When you think about all of the market segments that Google has its hand in - mobile, operating systems, browsers, and, of course, search and advertising - the push into the enterprise has to be one of those that gets a consistent amount of attention from the executive offices.
The company regularly makes efforts to chip away at the barriers that large enterprises might be facing in deciding whether or not to "Go Google." Just in the past few months, Google has added a free cloud backup service, launched a major update to Google Docs intended to bridge the gap between Docs and Microsoft Office and rolled out Google Apps Marketplace, a place for companies to “discover, buy and install” third-party business apps.
Today, during the opening keynote at Google I/O, the company ups the stakes again with two announcements. The first is the introduction of Google App Engine for Business, an offering targeted at business customers to allow them to build their own custom apps for Google's cloud infrastructure. The second is a partnership with VMware that allows enterprise customers to build cloud apps and then, through cloud portablity, choose where their apps will run.
The VMware partnership is especially interesting because it leverages what it means to be open. The partnership is meant to give businesses increased flexibility while also freeing the apps. From a post on the company's enterprise blog:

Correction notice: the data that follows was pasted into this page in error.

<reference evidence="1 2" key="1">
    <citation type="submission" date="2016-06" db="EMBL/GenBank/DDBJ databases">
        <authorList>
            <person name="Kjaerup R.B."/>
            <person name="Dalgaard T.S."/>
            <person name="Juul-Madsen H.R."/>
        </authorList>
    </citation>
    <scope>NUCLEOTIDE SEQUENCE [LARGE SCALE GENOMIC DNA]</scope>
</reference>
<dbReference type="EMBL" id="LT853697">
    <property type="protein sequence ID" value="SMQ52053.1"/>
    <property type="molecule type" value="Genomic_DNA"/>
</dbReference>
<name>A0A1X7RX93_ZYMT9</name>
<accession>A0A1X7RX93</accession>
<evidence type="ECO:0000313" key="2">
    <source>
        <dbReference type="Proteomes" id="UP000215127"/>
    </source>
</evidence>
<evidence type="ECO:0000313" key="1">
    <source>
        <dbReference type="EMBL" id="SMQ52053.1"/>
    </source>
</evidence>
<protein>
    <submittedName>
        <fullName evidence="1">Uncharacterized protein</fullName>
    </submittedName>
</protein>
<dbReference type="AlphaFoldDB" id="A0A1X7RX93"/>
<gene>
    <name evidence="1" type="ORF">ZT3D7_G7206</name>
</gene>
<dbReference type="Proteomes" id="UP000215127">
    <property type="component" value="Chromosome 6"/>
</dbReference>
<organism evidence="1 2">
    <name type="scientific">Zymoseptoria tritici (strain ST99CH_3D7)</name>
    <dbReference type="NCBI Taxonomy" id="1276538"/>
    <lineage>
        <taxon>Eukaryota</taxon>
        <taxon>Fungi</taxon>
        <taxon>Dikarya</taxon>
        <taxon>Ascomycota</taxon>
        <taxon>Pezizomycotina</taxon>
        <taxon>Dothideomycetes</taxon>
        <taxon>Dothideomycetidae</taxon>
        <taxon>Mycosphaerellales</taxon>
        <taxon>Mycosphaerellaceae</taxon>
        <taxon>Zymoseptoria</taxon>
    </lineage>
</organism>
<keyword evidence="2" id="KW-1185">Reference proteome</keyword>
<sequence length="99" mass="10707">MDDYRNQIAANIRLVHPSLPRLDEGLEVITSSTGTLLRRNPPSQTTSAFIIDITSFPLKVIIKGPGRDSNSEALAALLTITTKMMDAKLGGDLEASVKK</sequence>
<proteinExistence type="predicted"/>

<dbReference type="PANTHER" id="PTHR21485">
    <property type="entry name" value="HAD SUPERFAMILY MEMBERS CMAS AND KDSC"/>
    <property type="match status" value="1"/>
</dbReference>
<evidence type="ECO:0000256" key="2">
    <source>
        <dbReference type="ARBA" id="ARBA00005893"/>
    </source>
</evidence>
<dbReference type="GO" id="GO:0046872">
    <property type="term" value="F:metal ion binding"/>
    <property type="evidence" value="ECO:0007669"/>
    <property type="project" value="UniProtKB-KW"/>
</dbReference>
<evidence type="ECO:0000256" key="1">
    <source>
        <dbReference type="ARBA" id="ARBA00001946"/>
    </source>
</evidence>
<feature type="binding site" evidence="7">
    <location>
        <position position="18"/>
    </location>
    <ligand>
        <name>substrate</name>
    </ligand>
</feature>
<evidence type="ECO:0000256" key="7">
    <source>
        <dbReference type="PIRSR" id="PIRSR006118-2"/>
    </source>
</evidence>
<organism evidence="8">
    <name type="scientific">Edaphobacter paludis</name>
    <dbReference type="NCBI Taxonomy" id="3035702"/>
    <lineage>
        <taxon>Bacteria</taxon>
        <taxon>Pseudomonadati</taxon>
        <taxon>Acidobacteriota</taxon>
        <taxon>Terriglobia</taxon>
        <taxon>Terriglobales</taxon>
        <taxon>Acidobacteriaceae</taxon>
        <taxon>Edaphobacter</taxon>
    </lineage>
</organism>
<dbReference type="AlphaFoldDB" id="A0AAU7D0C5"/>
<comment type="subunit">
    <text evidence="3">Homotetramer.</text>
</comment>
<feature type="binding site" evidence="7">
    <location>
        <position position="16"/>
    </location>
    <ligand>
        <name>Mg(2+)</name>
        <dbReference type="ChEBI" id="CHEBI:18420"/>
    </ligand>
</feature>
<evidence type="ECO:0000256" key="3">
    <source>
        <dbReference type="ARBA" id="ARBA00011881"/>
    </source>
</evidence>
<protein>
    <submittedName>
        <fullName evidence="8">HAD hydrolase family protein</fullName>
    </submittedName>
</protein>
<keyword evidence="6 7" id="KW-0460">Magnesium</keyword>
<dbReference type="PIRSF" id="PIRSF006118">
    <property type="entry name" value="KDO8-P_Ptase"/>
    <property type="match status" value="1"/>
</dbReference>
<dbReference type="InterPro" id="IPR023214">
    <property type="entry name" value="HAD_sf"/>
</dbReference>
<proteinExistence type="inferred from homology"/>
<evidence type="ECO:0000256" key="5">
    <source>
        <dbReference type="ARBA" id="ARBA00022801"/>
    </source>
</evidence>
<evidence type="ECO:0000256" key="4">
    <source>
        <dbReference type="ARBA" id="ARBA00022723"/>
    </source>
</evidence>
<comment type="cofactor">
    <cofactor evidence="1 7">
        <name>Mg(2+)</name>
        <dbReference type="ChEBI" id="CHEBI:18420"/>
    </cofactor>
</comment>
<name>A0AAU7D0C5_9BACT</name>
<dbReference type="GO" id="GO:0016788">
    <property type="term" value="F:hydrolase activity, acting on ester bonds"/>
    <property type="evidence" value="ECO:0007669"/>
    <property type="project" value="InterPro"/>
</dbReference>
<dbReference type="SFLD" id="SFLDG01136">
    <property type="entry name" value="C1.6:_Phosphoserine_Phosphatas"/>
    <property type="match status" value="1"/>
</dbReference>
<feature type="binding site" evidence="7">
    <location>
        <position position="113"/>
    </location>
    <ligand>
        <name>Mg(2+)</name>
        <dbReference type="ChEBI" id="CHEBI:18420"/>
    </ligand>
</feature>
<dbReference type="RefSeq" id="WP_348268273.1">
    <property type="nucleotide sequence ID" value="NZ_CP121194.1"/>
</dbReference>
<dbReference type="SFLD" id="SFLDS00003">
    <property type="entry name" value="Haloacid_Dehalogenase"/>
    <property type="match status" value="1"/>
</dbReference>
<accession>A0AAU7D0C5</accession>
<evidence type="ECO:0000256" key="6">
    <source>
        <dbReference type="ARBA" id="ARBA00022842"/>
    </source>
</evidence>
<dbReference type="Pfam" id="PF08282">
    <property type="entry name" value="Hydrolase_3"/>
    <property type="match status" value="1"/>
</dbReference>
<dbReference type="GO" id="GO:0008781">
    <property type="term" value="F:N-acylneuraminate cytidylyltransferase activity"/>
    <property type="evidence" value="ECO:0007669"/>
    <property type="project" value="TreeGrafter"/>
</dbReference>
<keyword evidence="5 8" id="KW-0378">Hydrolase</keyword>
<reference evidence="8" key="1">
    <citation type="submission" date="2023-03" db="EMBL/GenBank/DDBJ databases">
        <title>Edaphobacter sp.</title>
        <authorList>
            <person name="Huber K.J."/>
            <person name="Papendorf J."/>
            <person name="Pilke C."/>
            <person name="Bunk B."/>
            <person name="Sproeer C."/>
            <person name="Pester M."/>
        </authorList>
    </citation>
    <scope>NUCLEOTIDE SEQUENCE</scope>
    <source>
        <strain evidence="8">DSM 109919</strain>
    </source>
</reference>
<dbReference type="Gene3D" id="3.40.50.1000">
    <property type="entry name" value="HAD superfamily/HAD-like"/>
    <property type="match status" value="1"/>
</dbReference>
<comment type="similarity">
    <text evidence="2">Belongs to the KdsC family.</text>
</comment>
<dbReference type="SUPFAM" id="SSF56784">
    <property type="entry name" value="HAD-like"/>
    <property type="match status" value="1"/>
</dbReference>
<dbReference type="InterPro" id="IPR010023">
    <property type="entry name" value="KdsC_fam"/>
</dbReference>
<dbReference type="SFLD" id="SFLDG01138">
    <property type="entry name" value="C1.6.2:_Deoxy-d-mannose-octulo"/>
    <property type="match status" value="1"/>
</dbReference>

...we’re working with VMware, an industry leader in virtualization, to make it easy and fast to build apps and deploy them to either Google App Engine for Business, a VMware environment (your vSphere infrastructure, your choice of vCloud partners, or VMforce), or other infrastructure such as Amazon EC2. VMware’s SpringSource Tool Suite and Spring Roo now provide an integrated development experience with Google Web Toolkit and Speed Tracer, enabling enterprise Java developers to quickly build rich web applications, including new data presentation widgets that run on all devices, from phones to tablets to desktops. By enabling portability between on-premise and multiple cloud environments, we’re giving our customers more choice in how and where they run their apps, and making it easier for enterprises to embrace cloud technology.
The other part of the announcement is also a push forward because it allows developers the freedom to build custom apps and determine where those apps will run. Increasingly, as businesses look to spread their wings and try new things in the data center, the IT department and the cloud, that sort of flexibility - to build and buy and sell and move - is something that is sure to catch the attention of companies and developers and maybe make them think twice about the Google option.